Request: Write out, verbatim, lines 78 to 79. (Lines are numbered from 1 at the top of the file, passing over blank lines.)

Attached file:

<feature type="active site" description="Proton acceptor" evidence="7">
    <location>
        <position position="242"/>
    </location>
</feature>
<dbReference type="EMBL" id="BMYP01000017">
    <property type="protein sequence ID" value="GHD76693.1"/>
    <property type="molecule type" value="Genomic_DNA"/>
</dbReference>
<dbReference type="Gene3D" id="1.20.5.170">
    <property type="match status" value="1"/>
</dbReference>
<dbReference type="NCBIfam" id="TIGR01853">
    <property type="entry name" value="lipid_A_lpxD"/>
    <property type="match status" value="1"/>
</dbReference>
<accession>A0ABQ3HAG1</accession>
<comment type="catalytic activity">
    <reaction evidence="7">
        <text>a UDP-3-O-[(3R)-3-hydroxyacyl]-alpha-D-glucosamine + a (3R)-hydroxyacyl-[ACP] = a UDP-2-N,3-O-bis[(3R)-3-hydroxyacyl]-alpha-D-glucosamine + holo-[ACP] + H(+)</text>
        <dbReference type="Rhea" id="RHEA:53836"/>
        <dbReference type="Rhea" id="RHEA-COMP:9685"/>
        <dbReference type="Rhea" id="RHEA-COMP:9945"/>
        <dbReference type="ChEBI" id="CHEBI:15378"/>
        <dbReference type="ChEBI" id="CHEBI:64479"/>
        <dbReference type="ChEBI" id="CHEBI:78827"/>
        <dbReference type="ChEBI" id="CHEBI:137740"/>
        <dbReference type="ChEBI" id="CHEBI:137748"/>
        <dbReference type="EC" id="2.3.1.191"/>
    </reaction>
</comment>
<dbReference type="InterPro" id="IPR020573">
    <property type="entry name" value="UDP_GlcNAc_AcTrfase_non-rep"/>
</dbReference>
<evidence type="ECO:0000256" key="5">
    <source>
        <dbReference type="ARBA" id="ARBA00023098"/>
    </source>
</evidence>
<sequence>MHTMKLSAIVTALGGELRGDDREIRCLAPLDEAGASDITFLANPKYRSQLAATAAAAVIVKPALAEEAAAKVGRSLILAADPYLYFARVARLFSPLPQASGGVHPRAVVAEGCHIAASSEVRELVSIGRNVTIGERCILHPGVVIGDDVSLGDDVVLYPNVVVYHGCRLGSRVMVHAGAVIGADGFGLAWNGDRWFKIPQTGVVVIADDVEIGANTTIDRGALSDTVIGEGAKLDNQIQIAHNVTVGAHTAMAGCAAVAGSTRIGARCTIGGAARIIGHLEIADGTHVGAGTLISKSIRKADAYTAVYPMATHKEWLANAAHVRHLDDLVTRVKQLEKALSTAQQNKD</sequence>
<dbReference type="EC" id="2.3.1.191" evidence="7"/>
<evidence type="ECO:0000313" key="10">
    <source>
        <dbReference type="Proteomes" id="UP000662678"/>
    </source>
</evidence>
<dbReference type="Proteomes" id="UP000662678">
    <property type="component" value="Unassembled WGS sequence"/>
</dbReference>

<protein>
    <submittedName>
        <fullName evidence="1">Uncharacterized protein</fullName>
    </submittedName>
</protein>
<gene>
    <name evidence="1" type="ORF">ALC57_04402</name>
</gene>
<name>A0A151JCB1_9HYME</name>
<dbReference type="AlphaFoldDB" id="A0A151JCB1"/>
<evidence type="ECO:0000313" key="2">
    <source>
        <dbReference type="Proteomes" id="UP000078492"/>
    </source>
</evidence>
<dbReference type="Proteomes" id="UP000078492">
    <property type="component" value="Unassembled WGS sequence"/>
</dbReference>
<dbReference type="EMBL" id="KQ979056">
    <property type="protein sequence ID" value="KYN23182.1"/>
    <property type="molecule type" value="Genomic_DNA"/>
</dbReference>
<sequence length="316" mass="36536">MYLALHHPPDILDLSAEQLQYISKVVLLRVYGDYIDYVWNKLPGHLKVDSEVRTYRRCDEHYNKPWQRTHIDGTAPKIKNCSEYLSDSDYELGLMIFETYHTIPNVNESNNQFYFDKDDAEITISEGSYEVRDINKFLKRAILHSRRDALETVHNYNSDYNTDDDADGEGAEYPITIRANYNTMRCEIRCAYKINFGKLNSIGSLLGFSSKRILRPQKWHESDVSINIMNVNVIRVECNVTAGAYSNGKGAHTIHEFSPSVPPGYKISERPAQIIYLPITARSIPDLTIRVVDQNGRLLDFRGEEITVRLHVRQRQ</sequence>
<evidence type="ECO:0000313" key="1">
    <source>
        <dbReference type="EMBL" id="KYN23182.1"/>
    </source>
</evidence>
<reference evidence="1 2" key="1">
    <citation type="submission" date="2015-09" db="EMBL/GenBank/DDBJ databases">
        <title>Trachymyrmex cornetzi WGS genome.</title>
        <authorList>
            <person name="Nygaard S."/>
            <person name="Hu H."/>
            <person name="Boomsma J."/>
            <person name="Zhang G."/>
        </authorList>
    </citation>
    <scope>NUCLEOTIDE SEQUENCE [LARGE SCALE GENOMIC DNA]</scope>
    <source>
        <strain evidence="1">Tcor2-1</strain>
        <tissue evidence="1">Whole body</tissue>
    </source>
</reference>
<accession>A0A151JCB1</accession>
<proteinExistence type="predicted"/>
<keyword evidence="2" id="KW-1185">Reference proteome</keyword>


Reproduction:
<reference evidence="1 2" key="1">
    <citation type="submission" date="2015-09" db="EMBL/GenBank/DDBJ databases">